"Source Code" is a strange mix of conventional thrills and unconventional, almost cerebral existentialism. The latter shouldn't come as a surprise to anyone who saw Director Duncan Jones' debut "Moon." That head trip of a film suggested that Jones was a genre director with a smart head on his shoulders.
While "Source Code" is a bit more accessible to the mainstream (due mostly to its casting of the likable Gyllenhaal), it's by no means dumbed down, and requires a good bit of concentration to follow the science if one is so geekly inclined. The script is taut and engaging if not emotionally satifying...Well, not until the final act. The powerful ending left me with an unanticipated lump in my throat. When a movie about quantum mechanics, parallel universes, and terrorism can do that, it's a rare and special treat.
Vera Farmiga delivers another smart, nuanced performance in which she delivers most of her lines staring into a television monitor. She is the epitome of understated brilliance.
Michelle Monaghan is smart, fresh, and endearing, which is pretty amazing considering we only get to know her character through a series of 8-minute repeated intervals.
Jeffrey Wright, however, was a bit of a disappointment. I usually dig Wright in most anything, but here he seemed miscast in a cartoonish role that felt out of place in this kind of film.
"Source Code" is the antidote to the oft uttered phrase "Just turn off your brain and enjoy it" and proves that turning ON your brain yields the most unexpected rewards of all.
P.S. - Anyone who gets a kick out of inside jokes will appreciate how Duncan works in (yet again) the epic pop anthem "One and Only" by Chesney Hawkes. Not since John Landis' "See You Next Wednesday" or Hitchcock's cameos has a cinematic gag been this much fun.
Posted on 1/17/11 01:50 PM
Beautifully shot, gorgeously realized with sensual detailing. "I am Love" succeeds where many European films do in taking its time to establish a mood, a pace, and a story. Tilda Swinton portrays the matriarch of a wealthy Italian family with grace and longing, but ultimately (as does the script) she falls victim to a third act that trades the film's sumptuous tone for overwrought melodrama. It's really a shame when the final scene of a movie manages to erase all of the goodwill that came before it. "Black Swan" is a great example of a film that goes off the rails by the end, but is careful to prepare its audience for that inevitability.
Posted on 12/18/10 09:14 PM
Darren Aronofsky doesn't paint with a fine brush. He uses a mop dipped in the lifeblood of his protagonists. Black Swan is a heavy handed melodrama, complete with over-the-top hallucinations, homo-erotic sexual awakenings, and a sense of dread that pitches head first into a final 10 minutes that make it all worth it.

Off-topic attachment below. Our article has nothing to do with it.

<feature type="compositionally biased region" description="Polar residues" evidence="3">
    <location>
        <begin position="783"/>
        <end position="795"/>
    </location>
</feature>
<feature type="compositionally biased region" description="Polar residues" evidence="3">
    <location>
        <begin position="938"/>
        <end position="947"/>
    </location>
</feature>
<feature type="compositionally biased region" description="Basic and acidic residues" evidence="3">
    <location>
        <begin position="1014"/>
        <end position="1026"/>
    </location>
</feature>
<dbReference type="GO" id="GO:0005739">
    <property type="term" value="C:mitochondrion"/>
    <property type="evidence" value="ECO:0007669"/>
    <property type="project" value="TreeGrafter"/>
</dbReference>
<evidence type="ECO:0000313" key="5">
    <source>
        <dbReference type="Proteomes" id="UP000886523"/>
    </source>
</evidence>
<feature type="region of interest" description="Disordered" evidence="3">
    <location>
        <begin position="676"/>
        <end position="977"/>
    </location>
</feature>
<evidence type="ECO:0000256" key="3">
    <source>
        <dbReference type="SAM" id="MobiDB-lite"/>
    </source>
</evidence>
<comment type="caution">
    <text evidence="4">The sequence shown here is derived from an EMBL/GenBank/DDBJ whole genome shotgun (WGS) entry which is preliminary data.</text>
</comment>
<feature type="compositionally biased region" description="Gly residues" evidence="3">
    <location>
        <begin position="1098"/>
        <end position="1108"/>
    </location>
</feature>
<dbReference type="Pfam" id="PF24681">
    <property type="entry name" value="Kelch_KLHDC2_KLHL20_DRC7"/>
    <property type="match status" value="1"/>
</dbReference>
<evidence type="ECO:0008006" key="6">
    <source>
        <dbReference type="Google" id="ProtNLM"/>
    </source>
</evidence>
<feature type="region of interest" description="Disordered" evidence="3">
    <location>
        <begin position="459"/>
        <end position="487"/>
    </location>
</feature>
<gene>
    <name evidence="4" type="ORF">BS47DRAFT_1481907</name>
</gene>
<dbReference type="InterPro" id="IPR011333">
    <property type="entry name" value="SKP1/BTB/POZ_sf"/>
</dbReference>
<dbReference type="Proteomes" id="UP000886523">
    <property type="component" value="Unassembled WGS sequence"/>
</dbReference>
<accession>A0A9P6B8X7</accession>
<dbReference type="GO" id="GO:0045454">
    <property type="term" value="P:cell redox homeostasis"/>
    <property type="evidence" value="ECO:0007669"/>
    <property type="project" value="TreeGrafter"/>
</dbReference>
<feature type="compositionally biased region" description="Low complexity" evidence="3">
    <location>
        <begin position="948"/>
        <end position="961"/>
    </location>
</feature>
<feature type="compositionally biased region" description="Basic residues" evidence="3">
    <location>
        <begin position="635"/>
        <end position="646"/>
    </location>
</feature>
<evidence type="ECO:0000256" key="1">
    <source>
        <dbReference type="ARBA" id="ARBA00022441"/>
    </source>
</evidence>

Some people will see it as nothing more than art house camp. Others will applaud the brilliant directing and the superb performance of Natalie Portman, and others, like myself, will not be entirely sure what they just saw, but will feel on some intrinsic level that it was ingenious.
Being an artist, I recognize the themes of sacrifice, drive, and self destruction that an artist sometimes endures for the craft. I also understand the quest for perfection and how maddening it can be when elusive. Even though I've never been a dancer, Black Swan showed me the kind of pressure that hangs over the life of a ballerina in the spotlight.
Portman's character Nina is shy, naive girl who is absolutely unprepared for the demands of a leading role in the New York City Ballet performance of Swan Lake. Yet that role is thrust upon her under questionable circumstances. Mila Kunis plays a rival dancer, Lily, who may (or may not) be after Nina's role as the Swan Queen. Nina and Lily's relationship dances on the edge of erotic surrealism with both characters often inhabiting light and dark roles in a very deliberate mirroring of the white and black characters of Swan Lake. All characters in this movie are, in fact, representative of their figurative counterparts in the ballet. Aronofsky doesn't bother to keep that the least bit ambiguous. The soundtrack that plays over the darkest and most dramatic turns in the narrative is literally the music of Swan Lake. By getting that out in the open, Aronofsky is able to instead focus on the horrors that lurk under the surface of Nina's fragile psyche.
Nina's break from reality is handled quite superbly. Neither she nor the audience can ever trust their own eyes and the result is a dark and twisted exploration of paranoid madness. When Nina finally goes over the edge, she loses herself in the art and quite literally transforms into something that is both grotesque and beautiful. Black Swan, the film, is very much the same kind of creature.